But his weakened bargaining position does not, in any way, diminish either the gravity or the relevance of the genuine grievances of the hill people. This fact had been acknowledged by all the past governments. This is amply evident in their efforts over the years leading up to the signing of the peace deal, including the regime of Gen Ershad, to resolve the CHT by embarking upon dialogues with the Shanti Bahini.
After a decade of the signing one must ask why there has been no progress in the implementation of the Accord. Except for some cosmetic actions during the three years of the AL rule, which must be given the credit for bringing about the agreement, and during the five years of the BNP's, which had rejected the deal out of hand as a "sell out" by the AL, since, according to them, the treaty impinged on the unitary nature of the state as laid down in the Constitution, very little of substance has been done to implement the Accord in its entirety.
The December 1997 deal, to some, was an act of one-upmanship by the AL. In retrospect, one feels that they would have done better to have taken the other parties on board and thrashed out the various clauses before inking the deal. That would perhaps have held all the parties to the moral obligation to see the deal through, whichever party was in power. As it is, it would be immoral for any party to soft-pedal on the self-serving plea that it was not they that had signed the compact. History bears evidence that all the major parties that had held the reins of the government had, at one time or another, involved the PCJSS in negotiations to resolve the issue.
One may well ask whether too much has been committed in the deal, which we are now not in a position to fulfill because of the various constitutional impedimenta. If that be the case, would anyone, particularly the hill people, be wrong in feeling that they have been let down, and the intention behind the whole exercise was anything but addressing of their genuine grievances?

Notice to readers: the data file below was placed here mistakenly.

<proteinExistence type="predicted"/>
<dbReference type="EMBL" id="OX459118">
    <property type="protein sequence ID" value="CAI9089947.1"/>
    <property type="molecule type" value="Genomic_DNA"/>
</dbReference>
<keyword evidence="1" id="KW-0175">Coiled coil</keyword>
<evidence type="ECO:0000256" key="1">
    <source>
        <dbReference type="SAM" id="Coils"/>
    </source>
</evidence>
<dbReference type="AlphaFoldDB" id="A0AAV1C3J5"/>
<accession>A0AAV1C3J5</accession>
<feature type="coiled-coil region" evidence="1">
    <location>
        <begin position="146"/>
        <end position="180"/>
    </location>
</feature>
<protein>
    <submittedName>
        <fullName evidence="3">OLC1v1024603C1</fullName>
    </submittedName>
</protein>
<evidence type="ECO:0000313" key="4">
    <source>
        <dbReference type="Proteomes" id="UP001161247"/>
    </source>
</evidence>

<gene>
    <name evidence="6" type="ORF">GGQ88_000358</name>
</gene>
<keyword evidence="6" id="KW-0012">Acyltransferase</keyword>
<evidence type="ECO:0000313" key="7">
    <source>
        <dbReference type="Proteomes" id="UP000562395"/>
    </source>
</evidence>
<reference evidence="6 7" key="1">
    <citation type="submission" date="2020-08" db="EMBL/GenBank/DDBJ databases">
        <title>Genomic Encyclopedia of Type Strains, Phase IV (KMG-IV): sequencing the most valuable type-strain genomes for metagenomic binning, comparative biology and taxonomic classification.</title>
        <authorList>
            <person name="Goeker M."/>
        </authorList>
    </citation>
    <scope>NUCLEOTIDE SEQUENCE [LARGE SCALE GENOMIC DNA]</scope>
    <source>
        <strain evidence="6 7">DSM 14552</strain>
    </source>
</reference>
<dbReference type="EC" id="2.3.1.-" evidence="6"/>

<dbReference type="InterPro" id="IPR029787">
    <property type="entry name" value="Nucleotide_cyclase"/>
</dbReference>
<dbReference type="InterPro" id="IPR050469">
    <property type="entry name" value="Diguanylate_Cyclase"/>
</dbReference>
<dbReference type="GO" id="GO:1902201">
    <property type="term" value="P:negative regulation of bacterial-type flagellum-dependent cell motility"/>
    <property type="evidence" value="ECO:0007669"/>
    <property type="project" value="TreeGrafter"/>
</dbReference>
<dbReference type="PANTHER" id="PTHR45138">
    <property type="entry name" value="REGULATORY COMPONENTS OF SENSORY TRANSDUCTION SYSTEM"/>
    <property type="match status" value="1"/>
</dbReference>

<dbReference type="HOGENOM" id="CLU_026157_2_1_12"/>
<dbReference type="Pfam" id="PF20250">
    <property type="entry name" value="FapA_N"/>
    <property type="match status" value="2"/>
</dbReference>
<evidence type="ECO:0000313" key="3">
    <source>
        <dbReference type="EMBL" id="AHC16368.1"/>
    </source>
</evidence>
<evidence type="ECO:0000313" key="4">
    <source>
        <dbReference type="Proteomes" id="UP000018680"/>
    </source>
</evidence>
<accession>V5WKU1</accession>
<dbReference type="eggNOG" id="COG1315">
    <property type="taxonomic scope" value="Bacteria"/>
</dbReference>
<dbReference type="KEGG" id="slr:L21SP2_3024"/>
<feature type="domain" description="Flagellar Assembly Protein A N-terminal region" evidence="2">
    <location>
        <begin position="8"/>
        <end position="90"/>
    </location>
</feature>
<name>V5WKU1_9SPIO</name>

We have wasted ten long years. We must not forget that the state had made commitments to a segment of its people. It is the obligation of the state to fulfill those. And as there is no one single architect of the deal, the ignominy of failure to see it through, as well the consequences that the country might face as a result, will have to be shouldered by all the major political parties.
What begs the question is, if there are constitutional barriers, the best thing would be to get experts to fix a way out. It would be in fitness of things to involve the PCJSS in further discussions to determine how the deal can be implemented without violating the constitution on the one hand and on the other the spirit of the deal itself. One hears about "reviewing" the accord. But any review can be justified only after concrete actions to implement all the provisions of the accord are seen to have been taken. That is not the case. Moreover, any "review" ought to be done by an elected government.
What I had said in these columns last year bears repetition. It is clear that the accord must be made acceptable to all concerned. The government must ensure that the apprehensions of the majority are allayed and any devolution of power does not go against the grain of natural justice and rights of a citizen. We must also fulfill the commitment made to the hill people. We can ill afford unrest in the CHT once again.

The author is Editor, Defence & Strategic Affairs, The Daily Star.